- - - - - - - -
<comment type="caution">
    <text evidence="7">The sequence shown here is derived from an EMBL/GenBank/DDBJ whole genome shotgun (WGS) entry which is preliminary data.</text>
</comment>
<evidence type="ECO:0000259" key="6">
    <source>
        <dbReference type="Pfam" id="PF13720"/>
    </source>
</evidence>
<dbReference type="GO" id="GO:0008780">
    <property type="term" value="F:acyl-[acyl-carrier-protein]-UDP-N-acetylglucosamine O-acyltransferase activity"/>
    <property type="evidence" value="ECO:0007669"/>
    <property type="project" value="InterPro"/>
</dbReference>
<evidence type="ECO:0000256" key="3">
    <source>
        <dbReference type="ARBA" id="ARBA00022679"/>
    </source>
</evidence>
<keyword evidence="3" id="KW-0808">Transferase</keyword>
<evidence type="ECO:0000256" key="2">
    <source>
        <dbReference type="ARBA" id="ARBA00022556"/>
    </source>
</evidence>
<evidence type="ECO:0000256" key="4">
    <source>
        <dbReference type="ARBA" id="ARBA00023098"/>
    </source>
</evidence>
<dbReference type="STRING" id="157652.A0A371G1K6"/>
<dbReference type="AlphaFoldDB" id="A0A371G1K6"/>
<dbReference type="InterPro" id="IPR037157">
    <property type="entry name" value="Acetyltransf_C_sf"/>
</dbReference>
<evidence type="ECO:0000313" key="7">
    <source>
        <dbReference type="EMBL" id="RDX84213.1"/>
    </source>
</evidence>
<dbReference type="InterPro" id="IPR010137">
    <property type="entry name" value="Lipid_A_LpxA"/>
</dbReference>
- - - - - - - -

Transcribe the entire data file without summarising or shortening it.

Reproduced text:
<comment type="caution">
    <text evidence="7">The sequence shown here is derived from an EMBL/GenBank/DDBJ whole genome shotgun (WGS) entry which is preliminary data.</text>
</comment>
<evidence type="ECO:0000259" key="6">
    <source>
        <dbReference type="Pfam" id="PF13720"/>
    </source>
</evidence>
<dbReference type="GO" id="GO:0008780">
    <property type="term" value="F:acyl-[acyl-carrier-protein]-UDP-N-acetylglucosamine O-acyltransferase activity"/>
    <property type="evidence" value="ECO:0007669"/>
    <property type="project" value="InterPro"/>
</dbReference>
<evidence type="ECO:0000256" key="3">
    <source>
        <dbReference type="ARBA" id="ARBA00022679"/>
    </source>
</evidence>
<keyword evidence="3" id="KW-0808">Transferase</keyword>
<evidence type="ECO:0000256" key="2">
    <source>
        <dbReference type="ARBA" id="ARBA00022556"/>
    </source>
</evidence>
<evidence type="ECO:0000256" key="4">
    <source>
        <dbReference type="ARBA" id="ARBA00023098"/>
    </source>
</evidence>
<dbReference type="STRING" id="157652.A0A371G1K6"/>
<dbReference type="AlphaFoldDB" id="A0A371G1K6"/>
<dbReference type="InterPro" id="IPR037157">
    <property type="entry name" value="Acetyltransf_C_sf"/>
</dbReference>
<evidence type="ECO:0000313" key="7">
    <source>
        <dbReference type="EMBL" id="RDX84213.1"/>
    </source>
</evidence>
<dbReference type="InterPro" id="IPR010137">
    <property type="entry name" value="Lipid_A_LpxA"/>
</dbReference>